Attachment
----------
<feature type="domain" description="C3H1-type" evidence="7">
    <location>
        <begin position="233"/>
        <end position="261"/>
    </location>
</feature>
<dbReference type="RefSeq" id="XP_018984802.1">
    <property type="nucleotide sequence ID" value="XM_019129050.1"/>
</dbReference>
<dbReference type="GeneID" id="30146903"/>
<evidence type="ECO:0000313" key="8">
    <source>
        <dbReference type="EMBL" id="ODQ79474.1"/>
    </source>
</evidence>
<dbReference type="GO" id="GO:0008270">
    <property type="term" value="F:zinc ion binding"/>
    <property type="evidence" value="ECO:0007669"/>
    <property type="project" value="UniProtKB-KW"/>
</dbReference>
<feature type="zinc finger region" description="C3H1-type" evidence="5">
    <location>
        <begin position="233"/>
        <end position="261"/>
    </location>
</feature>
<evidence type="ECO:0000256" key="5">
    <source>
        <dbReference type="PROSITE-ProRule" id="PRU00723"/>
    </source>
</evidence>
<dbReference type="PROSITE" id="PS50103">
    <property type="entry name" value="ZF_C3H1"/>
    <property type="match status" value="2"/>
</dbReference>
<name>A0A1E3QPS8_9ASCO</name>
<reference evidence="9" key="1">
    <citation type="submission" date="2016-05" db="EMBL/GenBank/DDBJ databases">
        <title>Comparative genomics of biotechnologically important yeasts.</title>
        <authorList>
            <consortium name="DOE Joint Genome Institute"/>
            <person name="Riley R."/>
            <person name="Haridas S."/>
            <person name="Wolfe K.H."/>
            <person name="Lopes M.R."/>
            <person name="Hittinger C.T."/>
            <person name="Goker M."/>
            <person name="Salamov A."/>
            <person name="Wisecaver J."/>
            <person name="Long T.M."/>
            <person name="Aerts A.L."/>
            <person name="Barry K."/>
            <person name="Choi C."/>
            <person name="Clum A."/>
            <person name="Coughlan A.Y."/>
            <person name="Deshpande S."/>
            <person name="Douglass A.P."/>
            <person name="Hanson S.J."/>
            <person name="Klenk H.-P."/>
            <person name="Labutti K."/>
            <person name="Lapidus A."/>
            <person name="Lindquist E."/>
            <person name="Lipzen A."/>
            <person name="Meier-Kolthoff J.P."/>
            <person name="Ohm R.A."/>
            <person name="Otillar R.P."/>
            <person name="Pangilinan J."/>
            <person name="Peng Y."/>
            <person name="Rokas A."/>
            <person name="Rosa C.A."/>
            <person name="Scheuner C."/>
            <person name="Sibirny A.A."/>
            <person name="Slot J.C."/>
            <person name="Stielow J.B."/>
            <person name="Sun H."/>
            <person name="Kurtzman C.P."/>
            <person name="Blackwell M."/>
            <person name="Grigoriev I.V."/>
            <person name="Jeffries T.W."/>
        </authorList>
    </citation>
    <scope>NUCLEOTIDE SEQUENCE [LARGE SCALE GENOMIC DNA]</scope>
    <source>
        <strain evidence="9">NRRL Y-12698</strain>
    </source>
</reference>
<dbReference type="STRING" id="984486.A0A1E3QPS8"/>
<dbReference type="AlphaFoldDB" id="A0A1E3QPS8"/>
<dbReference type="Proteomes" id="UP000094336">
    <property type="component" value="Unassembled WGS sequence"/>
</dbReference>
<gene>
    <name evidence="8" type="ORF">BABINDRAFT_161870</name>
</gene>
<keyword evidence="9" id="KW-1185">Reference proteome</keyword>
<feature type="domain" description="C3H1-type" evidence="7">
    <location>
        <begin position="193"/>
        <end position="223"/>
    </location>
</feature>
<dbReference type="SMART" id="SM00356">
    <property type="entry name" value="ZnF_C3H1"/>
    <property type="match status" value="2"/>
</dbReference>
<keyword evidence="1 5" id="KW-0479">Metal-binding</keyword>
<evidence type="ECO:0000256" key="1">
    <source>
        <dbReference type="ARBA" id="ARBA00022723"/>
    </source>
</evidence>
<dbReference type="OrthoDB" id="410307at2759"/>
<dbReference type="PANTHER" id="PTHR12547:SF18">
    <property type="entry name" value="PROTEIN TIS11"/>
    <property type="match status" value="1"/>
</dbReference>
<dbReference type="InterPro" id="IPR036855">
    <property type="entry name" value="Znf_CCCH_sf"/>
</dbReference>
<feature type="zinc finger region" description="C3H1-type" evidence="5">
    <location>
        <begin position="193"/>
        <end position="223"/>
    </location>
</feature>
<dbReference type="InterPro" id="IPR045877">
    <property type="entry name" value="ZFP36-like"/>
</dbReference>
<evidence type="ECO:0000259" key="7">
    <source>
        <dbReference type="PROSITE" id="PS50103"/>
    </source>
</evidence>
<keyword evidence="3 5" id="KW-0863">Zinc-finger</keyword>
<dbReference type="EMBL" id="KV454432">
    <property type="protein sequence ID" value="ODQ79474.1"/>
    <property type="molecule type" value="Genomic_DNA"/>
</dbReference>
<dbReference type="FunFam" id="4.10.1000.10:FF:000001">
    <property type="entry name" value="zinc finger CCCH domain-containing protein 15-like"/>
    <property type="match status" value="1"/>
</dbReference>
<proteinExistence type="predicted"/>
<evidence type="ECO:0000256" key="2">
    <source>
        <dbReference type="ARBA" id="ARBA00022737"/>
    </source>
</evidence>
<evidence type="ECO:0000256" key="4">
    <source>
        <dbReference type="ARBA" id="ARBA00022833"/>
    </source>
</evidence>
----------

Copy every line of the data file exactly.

<feature type="domain" description="C3H1-type" evidence="7">
    <location>
        <begin position="233"/>
        <end position="261"/>
    </location>
</feature>
<dbReference type="RefSeq" id="XP_018984802.1">
    <property type="nucleotide sequence ID" value="XM_019129050.1"/>
</dbReference>
<dbReference type="GeneID" id="30146903"/>
<evidence type="ECO:0000313" key="8">
    <source>
        <dbReference type="EMBL" id="ODQ79474.1"/>
    </source>
</evidence>
<dbReference type="GO" id="GO:0008270">
    <property type="term" value="F:zinc ion binding"/>
    <property type="evidence" value="ECO:0007669"/>
    <property type="project" value="UniProtKB-KW"/>
</dbReference>
<feature type="zinc finger region" description="C3H1-type" evidence="5">
    <location>
        <begin position="233"/>
        <end position="261"/>
    </location>
</feature>
<evidence type="ECO:0000256" key="5">
    <source>
        <dbReference type="PROSITE-ProRule" id="PRU00723"/>
    </source>
</evidence>
<dbReference type="PROSITE" id="PS50103">
    <property type="entry name" value="ZF_C3H1"/>
    <property type="match status" value="2"/>
</dbReference>
<name>A0A1E3QPS8_9ASCO</name>
<reference evidence="9" key="1">
    <citation type="submission" date="2016-05" db="EMBL/GenBank/DDBJ databases">
        <title>Comparative genomics of biotechnologically important yeasts.</title>
        <authorList>
            <consortium name="DOE Joint Genome Institute"/>
            <person name="Riley R."/>
            <person name="Haridas S."/>
            <person name="Wolfe K.H."/>
            <person name="Lopes M.R."/>
            <person name="Hittinger C.T."/>
            <person name="Goker M."/>
            <person name="Salamov A."/>
            <person name="Wisecaver J."/>
            <person name="Long T.M."/>
            <person name="Aerts A.L."/>
            <person name="Barry K."/>
            <person name="Choi C."/>
            <person name="Clum A."/>
            <person name="Coughlan A.Y."/>
            <person name="Deshpande S."/>
            <person name="Douglass A.P."/>
            <person name="Hanson S.J."/>
            <person name="Klenk H.-P."/>
            <person name="Labutti K."/>
            <person name="Lapidus A."/>
            <person name="Lindquist E."/>
            <person name="Lipzen A."/>
            <person name="Meier-Kolthoff J.P."/>
            <person name="Ohm R.A."/>
            <person name="Otillar R.P."/>
            <person name="Pangilinan J."/>
            <person name="Peng Y."/>
            <person name="Rokas A."/>
            <person name="Rosa C.A."/>
            <person name="Scheuner C."/>
            <person name="Sibirny A.A."/>
            <person name="Slot J.C."/>
            <person name="Stielow J.B."/>
            <person name="Sun H."/>
            <person name="Kurtzman C.P."/>
            <person name="Blackwell M."/>
            <person name="Grigoriev I.V."/>
            <person name="Jeffries T.W."/>
        </authorList>
    </citation>
    <scope>NUCLEOTIDE SEQUENCE [LARGE SCALE GENOMIC DNA]</scope>
    <source>
        <strain evidence="9">NRRL Y-12698</strain>
    </source>
</reference>
<dbReference type="STRING" id="984486.A0A1E3QPS8"/>
<dbReference type="AlphaFoldDB" id="A0A1E3QPS8"/>
<dbReference type="Proteomes" id="UP000094336">
    <property type="component" value="Unassembled WGS sequence"/>
</dbReference>
<gene>
    <name evidence="8" type="ORF">BABINDRAFT_161870</name>
</gene>
<keyword evidence="9" id="KW-1185">Reference proteome</keyword>
<feature type="domain" description="C3H1-type" evidence="7">
    <location>
        <begin position="193"/>
        <end position="223"/>
    </location>
</feature>
<dbReference type="SMART" id="SM00356">
    <property type="entry name" value="ZnF_C3H1"/>
    <property type="match status" value="2"/>
</dbReference>
<keyword evidence="1 5" id="KW-0479">Metal-binding</keyword>
<evidence type="ECO:0000256" key="1">
    <source>
        <dbReference type="ARBA" id="ARBA00022723"/>
    </source>
</evidence>
<dbReference type="OrthoDB" id="410307at2759"/>
<dbReference type="PANTHER" id="PTHR12547:SF18">
    <property type="entry name" value="PROTEIN TIS11"/>
    <property type="match status" value="1"/>
</dbReference>
<dbReference type="InterPro" id="IPR036855">
    <property type="entry name" value="Znf_CCCH_sf"/>
</dbReference>
<feature type="zinc finger region" description="C3H1-type" evidence="5">
    <location>
        <begin position="193"/>
        <end position="223"/>
    </location>
</feature>
<dbReference type="InterPro" id="IPR045877">
    <property type="entry name" value="ZFP36-like"/>
</dbReference>
<evidence type="ECO:0000259" key="7">
    <source>
        <dbReference type="PROSITE" id="PS50103"/>
    </source>
</evidence>
<keyword evidence="3 5" id="KW-0863">Zinc-finger</keyword>
<dbReference type="EMBL" id="KV454432">
    <property type="protein sequence ID" value="ODQ79474.1"/>
    <property type="molecule type" value="Genomic_DNA"/>
</dbReference>
<dbReference type="FunFam" id="4.10.1000.10:FF:000001">
    <property type="entry name" value="zinc finger CCCH domain-containing protein 15-like"/>
    <property type="match status" value="1"/>
</dbReference>
<proteinExistence type="predicted"/>
<evidence type="ECO:0000256" key="2">
    <source>
        <dbReference type="ARBA" id="ARBA00022737"/>
    </source>
</evidence>
<evidence type="ECO:0000256" key="4">
    <source>
        <dbReference type="ARBA" id="ARBA00022833"/>
    </source>
</evidence>